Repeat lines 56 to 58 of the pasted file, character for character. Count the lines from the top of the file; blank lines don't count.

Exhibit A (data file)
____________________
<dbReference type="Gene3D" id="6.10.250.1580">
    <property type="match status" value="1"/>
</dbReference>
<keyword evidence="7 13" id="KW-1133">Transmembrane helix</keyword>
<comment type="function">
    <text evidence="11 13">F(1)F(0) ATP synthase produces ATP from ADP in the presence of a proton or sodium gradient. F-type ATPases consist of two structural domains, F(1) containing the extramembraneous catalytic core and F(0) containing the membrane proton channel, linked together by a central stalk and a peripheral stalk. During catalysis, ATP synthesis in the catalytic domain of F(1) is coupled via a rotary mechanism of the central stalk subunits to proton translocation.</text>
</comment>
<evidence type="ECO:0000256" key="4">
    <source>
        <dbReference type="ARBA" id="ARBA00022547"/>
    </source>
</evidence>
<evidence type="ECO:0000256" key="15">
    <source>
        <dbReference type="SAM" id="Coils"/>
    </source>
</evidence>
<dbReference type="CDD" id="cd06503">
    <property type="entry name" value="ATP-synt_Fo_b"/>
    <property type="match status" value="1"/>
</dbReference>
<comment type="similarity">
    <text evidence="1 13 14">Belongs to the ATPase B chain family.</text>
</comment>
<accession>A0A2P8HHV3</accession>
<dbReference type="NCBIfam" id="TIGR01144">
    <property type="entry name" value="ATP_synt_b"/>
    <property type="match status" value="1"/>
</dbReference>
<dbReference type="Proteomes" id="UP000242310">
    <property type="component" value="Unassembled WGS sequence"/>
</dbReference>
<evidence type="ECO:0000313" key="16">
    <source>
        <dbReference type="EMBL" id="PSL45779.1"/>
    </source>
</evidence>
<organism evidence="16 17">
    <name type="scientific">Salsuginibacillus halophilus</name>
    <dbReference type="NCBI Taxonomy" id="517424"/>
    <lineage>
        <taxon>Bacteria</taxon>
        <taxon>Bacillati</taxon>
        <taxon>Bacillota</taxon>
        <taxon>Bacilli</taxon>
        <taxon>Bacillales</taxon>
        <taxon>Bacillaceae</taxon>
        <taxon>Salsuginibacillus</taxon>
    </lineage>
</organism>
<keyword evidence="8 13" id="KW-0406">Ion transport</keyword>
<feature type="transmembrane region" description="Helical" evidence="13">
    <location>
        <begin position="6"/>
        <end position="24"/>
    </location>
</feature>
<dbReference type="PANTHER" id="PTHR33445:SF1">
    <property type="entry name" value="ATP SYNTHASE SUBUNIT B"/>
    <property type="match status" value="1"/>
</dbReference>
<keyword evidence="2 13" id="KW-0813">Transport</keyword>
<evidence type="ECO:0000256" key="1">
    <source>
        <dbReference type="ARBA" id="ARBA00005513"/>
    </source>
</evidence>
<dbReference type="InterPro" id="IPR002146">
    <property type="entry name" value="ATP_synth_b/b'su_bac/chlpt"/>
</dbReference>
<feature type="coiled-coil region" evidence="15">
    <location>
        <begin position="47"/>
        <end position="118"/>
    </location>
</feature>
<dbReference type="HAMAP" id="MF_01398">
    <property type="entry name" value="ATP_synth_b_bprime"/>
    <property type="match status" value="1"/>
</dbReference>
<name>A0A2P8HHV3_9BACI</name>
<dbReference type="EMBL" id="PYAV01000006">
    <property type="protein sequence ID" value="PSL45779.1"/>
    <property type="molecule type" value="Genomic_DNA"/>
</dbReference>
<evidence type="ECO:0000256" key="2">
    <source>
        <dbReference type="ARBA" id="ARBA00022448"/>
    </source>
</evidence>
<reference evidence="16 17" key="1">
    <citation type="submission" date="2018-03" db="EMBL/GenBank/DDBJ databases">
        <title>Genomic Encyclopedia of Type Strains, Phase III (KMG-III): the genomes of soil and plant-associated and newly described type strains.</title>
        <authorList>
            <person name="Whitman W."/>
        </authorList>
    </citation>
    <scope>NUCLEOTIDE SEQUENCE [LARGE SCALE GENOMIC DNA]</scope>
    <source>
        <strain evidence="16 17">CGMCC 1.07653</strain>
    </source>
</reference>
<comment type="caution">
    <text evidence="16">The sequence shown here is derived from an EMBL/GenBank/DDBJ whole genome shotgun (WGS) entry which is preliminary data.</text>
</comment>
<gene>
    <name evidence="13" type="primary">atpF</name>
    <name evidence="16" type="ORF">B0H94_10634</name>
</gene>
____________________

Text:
    </location>
</feature>
<dbReference type="PANTHER" id="PTHR33445:SF1">